Just What Is a Condo?
Condominiums are a broad category of housing structures. A condo may resemble an apartment. It may also be a bungalow, multi-level, or semi-detached home. It is one in a group of housing units--part of a building or complex--and may not share walls. Each homeowner owns their interior independently and all share ownership of the common areas and land. Condo owners essentially own a percentage of the entire development.
Outside maintenance is usually covered by fees from all the homeowners. Thus, individuals may need only deal with the maintenance and upkeep of their "four walls".
Condo Basics from CMHC Advice for First Time Buyers
Search All Condominiums For Sale in the St. John's Area
|All Listings||Under $100,000||$100,000 - $200,000|
|$200,000 - $300,000||$300,000 - $400,000||$400,000 - $500,000|
|$500,000 - $600,000||$600,000 - $700,000||$900,000 - $1,000,000|
How Does a Condominium Work?
Condominium corporations are run by a board of directors, elected from the condo owners. They have monthly meetings, annual general meetings and must produce annual statements. The board manages operations and financial viability.
Condo Bi-Laws. There is a set of regulations that residents must live by. These bi-laws are put in place by the board and can vary from complex to complex. Bi-laws dictate everything, from how the board is structured to how many pets someone can have, whether clotheslines are permitted and if the properties can be leased out. It can be said that condominium complexes have personalities, and that those personalities can vary. While one condominium corporation may not suit you at all, another may suit you perfectly!
10 Day Cooling Off Period for Possible Condo Purchase Cancellation. Does the thought of bi-laws and rules scare you? Don't worry. There's adequate time to review all of the documents that must be provided to a purchaser. Some buyers may not be aware of the possibility of changing your mind on a new condo purchase within 10 days. This gives you time to have all the documents thoroughly reviewed. The 10 day period starts upon your receipt of all the documents, such as the estoppel certificate. ( What is an estoppel certificate? It is a document to provide critical information on the property. )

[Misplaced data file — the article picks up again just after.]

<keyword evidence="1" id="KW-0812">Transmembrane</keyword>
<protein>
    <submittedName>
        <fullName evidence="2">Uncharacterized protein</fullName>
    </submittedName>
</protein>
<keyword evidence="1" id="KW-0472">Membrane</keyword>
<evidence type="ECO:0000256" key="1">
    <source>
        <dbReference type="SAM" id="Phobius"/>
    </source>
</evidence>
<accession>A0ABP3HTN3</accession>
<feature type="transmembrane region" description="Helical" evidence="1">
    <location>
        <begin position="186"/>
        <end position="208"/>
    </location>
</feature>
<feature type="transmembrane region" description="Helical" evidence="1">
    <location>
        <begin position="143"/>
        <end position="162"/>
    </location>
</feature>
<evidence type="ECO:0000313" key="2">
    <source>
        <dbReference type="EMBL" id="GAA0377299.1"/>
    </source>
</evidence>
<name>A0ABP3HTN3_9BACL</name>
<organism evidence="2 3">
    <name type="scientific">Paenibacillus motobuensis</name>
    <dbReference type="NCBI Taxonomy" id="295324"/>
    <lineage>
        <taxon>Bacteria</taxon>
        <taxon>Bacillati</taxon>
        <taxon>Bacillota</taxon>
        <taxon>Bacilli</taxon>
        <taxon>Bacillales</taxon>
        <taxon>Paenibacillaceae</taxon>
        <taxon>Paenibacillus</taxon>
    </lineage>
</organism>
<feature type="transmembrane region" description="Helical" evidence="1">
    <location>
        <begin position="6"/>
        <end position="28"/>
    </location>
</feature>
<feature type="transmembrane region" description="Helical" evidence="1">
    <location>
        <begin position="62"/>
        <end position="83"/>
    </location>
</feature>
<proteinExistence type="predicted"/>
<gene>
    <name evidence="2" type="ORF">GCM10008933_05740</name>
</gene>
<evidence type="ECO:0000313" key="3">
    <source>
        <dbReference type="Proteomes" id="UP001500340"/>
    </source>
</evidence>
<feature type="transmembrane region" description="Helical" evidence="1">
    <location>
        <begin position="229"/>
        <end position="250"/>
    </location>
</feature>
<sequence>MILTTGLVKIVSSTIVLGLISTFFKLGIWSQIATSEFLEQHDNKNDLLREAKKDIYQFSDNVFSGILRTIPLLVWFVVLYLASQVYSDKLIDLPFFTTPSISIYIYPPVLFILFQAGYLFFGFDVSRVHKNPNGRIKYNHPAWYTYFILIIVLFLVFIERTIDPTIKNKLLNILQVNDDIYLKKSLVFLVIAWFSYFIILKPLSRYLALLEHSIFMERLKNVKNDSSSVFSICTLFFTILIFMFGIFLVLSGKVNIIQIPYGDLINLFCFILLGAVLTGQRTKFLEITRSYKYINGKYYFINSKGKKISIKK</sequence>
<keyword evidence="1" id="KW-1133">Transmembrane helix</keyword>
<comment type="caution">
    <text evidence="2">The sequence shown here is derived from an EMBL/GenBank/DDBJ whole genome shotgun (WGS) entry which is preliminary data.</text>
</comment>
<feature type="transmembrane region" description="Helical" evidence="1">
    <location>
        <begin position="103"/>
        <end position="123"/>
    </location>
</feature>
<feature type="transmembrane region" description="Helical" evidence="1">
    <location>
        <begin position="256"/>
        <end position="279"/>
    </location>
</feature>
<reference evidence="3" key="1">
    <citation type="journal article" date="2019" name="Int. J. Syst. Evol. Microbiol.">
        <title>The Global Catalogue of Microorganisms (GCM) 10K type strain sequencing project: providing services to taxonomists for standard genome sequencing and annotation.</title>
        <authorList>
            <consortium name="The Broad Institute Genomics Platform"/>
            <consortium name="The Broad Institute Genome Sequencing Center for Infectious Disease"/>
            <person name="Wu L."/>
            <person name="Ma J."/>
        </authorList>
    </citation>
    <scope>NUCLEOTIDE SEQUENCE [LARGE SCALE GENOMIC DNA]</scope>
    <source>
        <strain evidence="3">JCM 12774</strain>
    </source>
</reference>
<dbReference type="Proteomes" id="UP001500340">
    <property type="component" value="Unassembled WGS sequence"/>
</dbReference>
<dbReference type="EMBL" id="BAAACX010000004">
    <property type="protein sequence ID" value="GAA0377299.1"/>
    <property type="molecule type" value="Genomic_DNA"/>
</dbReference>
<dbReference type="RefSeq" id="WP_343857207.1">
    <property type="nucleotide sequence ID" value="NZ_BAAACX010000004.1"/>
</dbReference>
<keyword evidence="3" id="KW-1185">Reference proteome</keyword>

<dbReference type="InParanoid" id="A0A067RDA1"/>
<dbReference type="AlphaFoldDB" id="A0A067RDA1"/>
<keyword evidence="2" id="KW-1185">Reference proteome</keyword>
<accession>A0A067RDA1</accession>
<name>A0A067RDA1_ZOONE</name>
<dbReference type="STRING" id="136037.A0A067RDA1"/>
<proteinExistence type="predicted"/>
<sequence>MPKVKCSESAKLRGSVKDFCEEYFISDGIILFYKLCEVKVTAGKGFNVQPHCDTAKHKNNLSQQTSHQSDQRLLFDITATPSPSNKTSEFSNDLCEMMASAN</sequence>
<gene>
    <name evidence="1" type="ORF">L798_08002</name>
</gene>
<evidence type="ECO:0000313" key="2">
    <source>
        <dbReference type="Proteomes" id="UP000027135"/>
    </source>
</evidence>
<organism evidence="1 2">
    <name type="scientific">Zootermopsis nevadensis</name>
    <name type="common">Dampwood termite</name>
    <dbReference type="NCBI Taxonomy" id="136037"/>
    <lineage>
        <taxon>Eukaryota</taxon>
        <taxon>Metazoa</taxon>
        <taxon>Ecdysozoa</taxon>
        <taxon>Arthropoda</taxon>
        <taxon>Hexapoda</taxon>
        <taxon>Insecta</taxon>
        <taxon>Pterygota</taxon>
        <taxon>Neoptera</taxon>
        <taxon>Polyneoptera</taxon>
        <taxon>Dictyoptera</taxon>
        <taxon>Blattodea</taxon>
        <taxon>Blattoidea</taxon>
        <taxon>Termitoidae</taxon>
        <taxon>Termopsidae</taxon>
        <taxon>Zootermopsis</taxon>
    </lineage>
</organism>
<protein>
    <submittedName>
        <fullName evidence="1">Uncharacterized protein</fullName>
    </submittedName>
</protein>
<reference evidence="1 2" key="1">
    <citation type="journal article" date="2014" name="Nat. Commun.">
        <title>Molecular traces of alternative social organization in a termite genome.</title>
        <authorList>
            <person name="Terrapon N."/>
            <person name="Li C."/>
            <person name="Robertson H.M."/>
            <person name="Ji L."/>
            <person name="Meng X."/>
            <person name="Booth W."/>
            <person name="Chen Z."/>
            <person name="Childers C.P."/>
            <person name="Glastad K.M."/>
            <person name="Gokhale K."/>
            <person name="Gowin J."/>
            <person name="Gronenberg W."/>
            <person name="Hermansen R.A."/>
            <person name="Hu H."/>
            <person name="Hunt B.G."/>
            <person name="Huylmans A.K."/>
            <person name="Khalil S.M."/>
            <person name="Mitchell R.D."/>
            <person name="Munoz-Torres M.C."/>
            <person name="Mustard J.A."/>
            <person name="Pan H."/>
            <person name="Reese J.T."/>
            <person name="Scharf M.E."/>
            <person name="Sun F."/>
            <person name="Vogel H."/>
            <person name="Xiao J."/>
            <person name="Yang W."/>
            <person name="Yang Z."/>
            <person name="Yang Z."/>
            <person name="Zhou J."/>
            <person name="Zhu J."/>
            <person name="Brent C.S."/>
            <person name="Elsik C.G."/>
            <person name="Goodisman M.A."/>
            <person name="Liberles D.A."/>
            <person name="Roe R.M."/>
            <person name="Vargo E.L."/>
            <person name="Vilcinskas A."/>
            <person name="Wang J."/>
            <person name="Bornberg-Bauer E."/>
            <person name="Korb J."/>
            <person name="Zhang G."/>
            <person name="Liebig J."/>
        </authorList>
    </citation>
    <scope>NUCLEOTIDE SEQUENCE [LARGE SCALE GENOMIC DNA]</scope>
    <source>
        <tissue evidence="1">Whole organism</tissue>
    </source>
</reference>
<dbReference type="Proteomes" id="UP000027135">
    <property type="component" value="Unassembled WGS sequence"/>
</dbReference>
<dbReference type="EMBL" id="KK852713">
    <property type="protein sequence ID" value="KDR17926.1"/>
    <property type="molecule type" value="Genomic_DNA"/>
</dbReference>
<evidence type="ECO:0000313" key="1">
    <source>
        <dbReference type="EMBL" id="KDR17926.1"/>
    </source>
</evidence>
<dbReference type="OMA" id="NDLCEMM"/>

A piece of consumer-protection legislation, the Condominium Act was revamped by the Government of Newfoundland and Labrador in 2011. Under it, developers and condo corporations must adhere to specific rules.
Reserve Funds. An important addition to the Act is in regard to reserve funds. A reserve fund is built by the condo corporation through condo owner fees. The health of the reserve fund is very important to condo owners. Well-managed corporations would already have these funds in place to budget for future work and renovations on the complex but now, under the Act, reserve funds are mandatory. Each condo corporation was given two years from the date of the Act to hire a professional company, usually an engineering firm, to examine the physical health of the complex and determine future replacement costs and the appropriate size of the fund.
Research is key when deciding whether to buy a condo. Get to know the condo corporation. Understand what you are buying into.
Examine the declaration, bi-laws and minutes of the latest condominium corporation's annual general meeting. Also examine the minutes of the latest monthly meeting. This will give you a sense of the health and issues of the condo complex.
Hire a lawyer experienced with condominiums and the 10 day cooling off period to assist you in reviewing documents.
Don't assume a lower monthly condo fee is an automatic bargain. Is it enough to ensure the reserve fund is in a healthy state to cover future repairs? A higher fee may indicate a realistic look to the costs of repairs. Sometimes a slightly higher monthly fee is the better long-term investment. It pays to look closely.
Consult a qualified Realtor® who is very knowledgeable with condominiums and the Condominium Act. Such a Realtor® can help guide you, interpret the condo bi-laws, and advise you how resaleable the property will be. There aren't many Realtors® in the St. John's area that are specialists in the condo market. (Luckily, you are on the website of one!)
Has the reserve study been completed? Most condo corporations have had this study completed, but it is possible some have not yet. It's good to find out.
Check if the complex is professionally managed. Some corporations hire professional property management companies to ensure the smooth running and maintenance of the property.
The Pros and Cons of Condominium Ownership on the Canada Mortgage and Housing Corporation website.
Additional Information of Condominium Purchasing from the Canada Mortgage and Housing Corporation.